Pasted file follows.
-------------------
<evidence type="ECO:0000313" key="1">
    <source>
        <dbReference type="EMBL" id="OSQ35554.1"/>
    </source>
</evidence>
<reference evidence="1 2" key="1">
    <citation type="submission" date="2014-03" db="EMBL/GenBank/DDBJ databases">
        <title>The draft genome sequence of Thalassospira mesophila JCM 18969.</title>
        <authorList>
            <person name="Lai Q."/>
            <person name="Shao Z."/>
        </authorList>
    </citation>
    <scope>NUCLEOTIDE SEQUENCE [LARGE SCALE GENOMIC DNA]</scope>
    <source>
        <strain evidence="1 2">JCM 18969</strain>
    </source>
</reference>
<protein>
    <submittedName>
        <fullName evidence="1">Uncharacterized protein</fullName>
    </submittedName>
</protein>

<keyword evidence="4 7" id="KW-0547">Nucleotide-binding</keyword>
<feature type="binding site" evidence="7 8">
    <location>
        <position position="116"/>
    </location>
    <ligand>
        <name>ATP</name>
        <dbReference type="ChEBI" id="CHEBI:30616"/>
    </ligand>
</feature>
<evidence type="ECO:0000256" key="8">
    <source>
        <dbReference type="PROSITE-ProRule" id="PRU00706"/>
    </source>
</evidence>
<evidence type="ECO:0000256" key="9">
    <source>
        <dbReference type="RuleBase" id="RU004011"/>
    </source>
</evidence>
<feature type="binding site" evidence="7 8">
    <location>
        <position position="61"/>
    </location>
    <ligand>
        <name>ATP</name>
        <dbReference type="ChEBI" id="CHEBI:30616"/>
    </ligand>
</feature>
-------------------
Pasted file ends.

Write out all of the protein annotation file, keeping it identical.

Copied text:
<evidence type="ECO:0000313" key="1">
    <source>
        <dbReference type="EMBL" id="OSQ35554.1"/>
    </source>
</evidence>
<reference evidence="1 2" key="1">
    <citation type="submission" date="2014-03" db="EMBL/GenBank/DDBJ databases">
        <title>The draft genome sequence of Thalassospira mesophila JCM 18969.</title>
        <authorList>
            <person name="Lai Q."/>
            <person name="Shao Z."/>
        </authorList>
    </citation>
    <scope>NUCLEOTIDE SEQUENCE [LARGE SCALE GENOMIC DNA]</scope>
    <source>
        <strain evidence="1 2">JCM 18969</strain>
    </source>
</reference>
<protein>
    <submittedName>
        <fullName evidence="1">Uncharacterized protein</fullName>
    </submittedName>
</protein>

<keyword evidence="4 7" id="KW-0547">Nucleotide-binding</keyword>
<feature type="binding site" evidence="7 8">
    <location>
        <position position="116"/>
    </location>
    <ligand>
        <name>ATP</name>
        <dbReference type="ChEBI" id="CHEBI:30616"/>
    </ligand>
</feature>
<evidence type="ECO:0000256" key="8">
    <source>
        <dbReference type="PROSITE-ProRule" id="PRU00706"/>
    </source>
</evidence>
<evidence type="ECO:0000256" key="9">
    <source>
        <dbReference type="RuleBase" id="RU004011"/>
    </source>
</evidence>
<feature type="binding site" evidence="7 8">
    <location>
        <position position="61"/>
    </location>
    <ligand>
        <name>ATP</name>
        <dbReference type="ChEBI" id="CHEBI:30616"/>
    </ligand>
</feature>